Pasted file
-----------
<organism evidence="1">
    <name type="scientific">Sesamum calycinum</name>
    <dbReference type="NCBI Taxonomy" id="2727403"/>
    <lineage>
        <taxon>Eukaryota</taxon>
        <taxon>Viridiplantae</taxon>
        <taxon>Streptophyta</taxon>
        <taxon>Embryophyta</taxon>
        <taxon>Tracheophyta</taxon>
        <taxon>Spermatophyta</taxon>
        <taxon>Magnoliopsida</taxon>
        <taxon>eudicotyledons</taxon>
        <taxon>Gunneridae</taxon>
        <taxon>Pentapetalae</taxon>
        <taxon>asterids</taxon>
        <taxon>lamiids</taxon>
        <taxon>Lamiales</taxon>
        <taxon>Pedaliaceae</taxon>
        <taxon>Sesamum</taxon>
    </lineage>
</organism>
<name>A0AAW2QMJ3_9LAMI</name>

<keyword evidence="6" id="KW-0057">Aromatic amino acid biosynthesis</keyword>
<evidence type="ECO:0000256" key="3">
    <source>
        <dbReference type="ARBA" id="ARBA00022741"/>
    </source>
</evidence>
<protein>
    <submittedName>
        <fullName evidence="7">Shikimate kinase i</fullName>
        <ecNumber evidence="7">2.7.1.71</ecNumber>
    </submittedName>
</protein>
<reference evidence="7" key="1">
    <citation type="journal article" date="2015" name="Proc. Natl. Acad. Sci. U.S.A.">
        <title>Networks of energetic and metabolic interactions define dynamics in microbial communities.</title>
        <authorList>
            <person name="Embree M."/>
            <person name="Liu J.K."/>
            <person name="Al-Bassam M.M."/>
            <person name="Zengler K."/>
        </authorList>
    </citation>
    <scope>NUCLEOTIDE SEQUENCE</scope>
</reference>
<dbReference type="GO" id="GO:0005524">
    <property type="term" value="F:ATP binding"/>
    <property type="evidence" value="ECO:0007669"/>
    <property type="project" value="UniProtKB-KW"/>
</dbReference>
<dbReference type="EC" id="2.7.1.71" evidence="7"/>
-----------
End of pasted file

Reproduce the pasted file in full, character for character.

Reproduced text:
<organism evidence="1">
    <name type="scientific">Sesamum calycinum</name>
    <dbReference type="NCBI Taxonomy" id="2727403"/>
    <lineage>
        <taxon>Eukaryota</taxon>
        <taxon>Viridiplantae</taxon>
        <taxon>Streptophyta</taxon>
        <taxon>Embryophyta</taxon>
        <taxon>Tracheophyta</taxon>
        <taxon>Spermatophyta</taxon>
        <taxon>Magnoliopsida</taxon>
        <taxon>eudicotyledons</taxon>
        <taxon>Gunneridae</taxon>
        <taxon>Pentapetalae</taxon>
        <taxon>asterids</taxon>
        <taxon>lamiids</taxon>
        <taxon>Lamiales</taxon>
        <taxon>Pedaliaceae</taxon>
        <taxon>Sesamum</taxon>
    </lineage>
</organism>
<name>A0AAW2QMJ3_9LAMI</name>

<keyword evidence="6" id="KW-0057">Aromatic amino acid biosynthesis</keyword>
<evidence type="ECO:0000256" key="3">
    <source>
        <dbReference type="ARBA" id="ARBA00022741"/>
    </source>
</evidence>
<protein>
    <submittedName>
        <fullName evidence="7">Shikimate kinase i</fullName>
        <ecNumber evidence="7">2.7.1.71</ecNumber>
    </submittedName>
</protein>
<reference evidence="7" key="1">
    <citation type="journal article" date="2015" name="Proc. Natl. Acad. Sci. U.S.A.">
        <title>Networks of energetic and metabolic interactions define dynamics in microbial communities.</title>
        <authorList>
            <person name="Embree M."/>
            <person name="Liu J.K."/>
            <person name="Al-Bassam M.M."/>
            <person name="Zengler K."/>
        </authorList>
    </citation>
    <scope>NUCLEOTIDE SEQUENCE</scope>
</reference>
<dbReference type="GO" id="GO:0005524">
    <property type="term" value="F:ATP binding"/>
    <property type="evidence" value="ECO:0007669"/>
    <property type="project" value="UniProtKB-KW"/>
</dbReference>
<dbReference type="EC" id="2.7.1.71" evidence="7"/>